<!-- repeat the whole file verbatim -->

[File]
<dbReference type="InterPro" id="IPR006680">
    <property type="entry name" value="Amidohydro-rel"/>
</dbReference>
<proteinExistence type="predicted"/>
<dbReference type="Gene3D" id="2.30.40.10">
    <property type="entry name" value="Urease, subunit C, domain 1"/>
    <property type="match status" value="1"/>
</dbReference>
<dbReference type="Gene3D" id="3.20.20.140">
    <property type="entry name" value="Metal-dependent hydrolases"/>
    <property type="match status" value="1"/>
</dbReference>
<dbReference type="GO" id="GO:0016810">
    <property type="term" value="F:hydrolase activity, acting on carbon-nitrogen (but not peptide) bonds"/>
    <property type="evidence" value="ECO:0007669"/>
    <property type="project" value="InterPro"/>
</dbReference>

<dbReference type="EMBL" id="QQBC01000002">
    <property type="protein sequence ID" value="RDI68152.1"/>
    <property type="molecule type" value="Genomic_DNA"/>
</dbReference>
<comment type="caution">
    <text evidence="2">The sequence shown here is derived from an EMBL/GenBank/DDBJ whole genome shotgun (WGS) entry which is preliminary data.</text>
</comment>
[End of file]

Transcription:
<dbReference type="InterPro" id="IPR006680">
    <property type="entry name" value="Amidohydro-rel"/>
</dbReference>
<proteinExistence type="predicted"/>
<dbReference type="Gene3D" id="2.30.40.10">
    <property type="entry name" value="Urease, subunit C, domain 1"/>
    <property type="match status" value="1"/>
</dbReference>
<dbReference type="Gene3D" id="3.20.20.140">
    <property type="entry name" value="Metal-dependent hydrolases"/>
    <property type="match status" value="1"/>
</dbReference>
<dbReference type="GO" id="GO:0016810">
    <property type="term" value="F:hydrolase activity, acting on carbon-nitrogen (but not peptide) bonds"/>
    <property type="evidence" value="ECO:0007669"/>
    <property type="project" value="InterPro"/>
</dbReference>

<dbReference type="EMBL" id="QQBC01000002">
    <property type="protein sequence ID" value="RDI68152.1"/>
    <property type="molecule type" value="Genomic_DNA"/>
</dbReference>
<comment type="caution">
    <text evidence="2">The sequence shown here is derived from an EMBL/GenBank/DDBJ whole genome shotgun (WGS) entry which is preliminary data.</text>
</comment>